Are pull-up resistors on the databus really mandatory on the MSX standard?

By sd_snatcher

Prophet (3485)

sd_snatcher's picture

17-12-2010, 22:09

The subject says it all: Are pull-up resistors on the databus really mandatory on the MSX standard? Where can I find this info?

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By marlon-B

Expert (88)

marlon-B's picture

19-12-2010, 13:07


The subject says it all: Are pull-up resistors on the databus really mandatory on the MSX standard? Where can I find this info?

No they are not mandatory.
The usage of pull-up resistors depends on the application.
Pull-up resistors are mainly used to maintain voltage levels.

For example:
if you have a lot of signal degradation because of transporting signals across long cables
then you would use them and usually in combination with buffers and pull-down resistors.

as to where to find this info I would say the electronic bible....a book called:
"The Art of Electronics" by Horowitz & Hill

Everything you'd ever wanted to know about basic-electronics is in here.

By RetroTechie

Paragon (1563)

RetroTechie's picture

19-12-2010, 16:40

On the MSX databus pull-ups would be present for several reasons:

  • To make sure that if no IC outputs data, the databus doesn't float. With 'float' meaning: voltage levels wandering up or down in semi-random manner. This is bad because it might cause circuitry that reads the databus, to switch internal circuitry more often than it otherwise would (=unnecessarily increases power consumption).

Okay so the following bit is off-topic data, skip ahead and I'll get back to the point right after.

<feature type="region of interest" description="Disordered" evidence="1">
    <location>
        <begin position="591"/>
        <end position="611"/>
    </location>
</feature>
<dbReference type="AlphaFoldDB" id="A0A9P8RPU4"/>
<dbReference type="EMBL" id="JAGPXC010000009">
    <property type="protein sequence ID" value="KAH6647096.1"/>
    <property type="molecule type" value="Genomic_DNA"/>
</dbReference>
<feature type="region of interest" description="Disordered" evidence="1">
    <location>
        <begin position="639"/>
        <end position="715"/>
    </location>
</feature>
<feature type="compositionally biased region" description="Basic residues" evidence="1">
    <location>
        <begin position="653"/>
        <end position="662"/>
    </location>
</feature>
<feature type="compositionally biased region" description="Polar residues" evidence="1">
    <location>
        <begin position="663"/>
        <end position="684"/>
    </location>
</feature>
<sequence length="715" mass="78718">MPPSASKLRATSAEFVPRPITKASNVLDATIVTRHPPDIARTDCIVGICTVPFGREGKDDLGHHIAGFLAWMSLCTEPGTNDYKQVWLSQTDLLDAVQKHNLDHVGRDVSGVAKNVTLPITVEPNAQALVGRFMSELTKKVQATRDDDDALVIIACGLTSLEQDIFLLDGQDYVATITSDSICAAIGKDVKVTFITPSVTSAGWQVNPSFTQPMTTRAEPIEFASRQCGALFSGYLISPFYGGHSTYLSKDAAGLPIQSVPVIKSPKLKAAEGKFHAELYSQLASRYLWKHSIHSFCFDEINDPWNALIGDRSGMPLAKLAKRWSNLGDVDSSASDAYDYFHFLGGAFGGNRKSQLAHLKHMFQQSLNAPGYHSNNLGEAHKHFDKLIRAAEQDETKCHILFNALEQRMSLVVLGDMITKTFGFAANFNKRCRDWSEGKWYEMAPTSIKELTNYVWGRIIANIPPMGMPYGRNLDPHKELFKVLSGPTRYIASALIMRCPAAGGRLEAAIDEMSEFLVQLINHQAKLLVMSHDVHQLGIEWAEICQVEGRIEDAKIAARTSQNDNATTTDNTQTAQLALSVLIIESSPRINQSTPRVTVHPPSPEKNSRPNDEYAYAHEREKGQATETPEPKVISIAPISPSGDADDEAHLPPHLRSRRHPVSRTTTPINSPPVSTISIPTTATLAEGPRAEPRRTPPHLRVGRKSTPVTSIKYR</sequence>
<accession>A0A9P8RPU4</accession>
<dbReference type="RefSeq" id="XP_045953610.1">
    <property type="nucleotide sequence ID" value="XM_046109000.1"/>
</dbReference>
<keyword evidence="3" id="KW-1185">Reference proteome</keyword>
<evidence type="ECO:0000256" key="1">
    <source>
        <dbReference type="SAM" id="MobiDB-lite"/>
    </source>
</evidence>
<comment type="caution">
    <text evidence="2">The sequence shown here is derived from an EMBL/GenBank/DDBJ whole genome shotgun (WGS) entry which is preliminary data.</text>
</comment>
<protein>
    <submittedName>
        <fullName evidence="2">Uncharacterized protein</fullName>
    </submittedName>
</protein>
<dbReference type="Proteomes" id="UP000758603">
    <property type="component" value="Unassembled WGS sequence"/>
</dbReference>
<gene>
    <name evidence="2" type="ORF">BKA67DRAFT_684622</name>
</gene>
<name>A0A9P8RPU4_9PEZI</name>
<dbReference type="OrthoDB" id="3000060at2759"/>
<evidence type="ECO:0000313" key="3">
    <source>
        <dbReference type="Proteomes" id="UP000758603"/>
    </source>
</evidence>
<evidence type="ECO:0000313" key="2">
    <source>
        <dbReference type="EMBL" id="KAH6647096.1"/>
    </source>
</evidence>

• If an attempt is made to access non-present hardware, return a defined 'empty' value (FFh, all 1 bits). Good to have the same value returned always, in case some software is stupid enough to rely on that.
  • To make low -> high transitions a bit faster, which might help in cases where timing becomes critical. Think MSX stuffed with cartridges and/or internal expansions. With proper value & location, doubling as some sort of line termination (like marlon-B said).

None of these essential AFAIK, but all good reasons. If it isn't mentioned / required in any MSX standard documentation, that's probably because it would be implied - expected from any good circuit designer & therefore no need to explicitly require it. Btw: second that book recommendation - it's dense & many pages, but like an "all you ever wanted to know about electronics".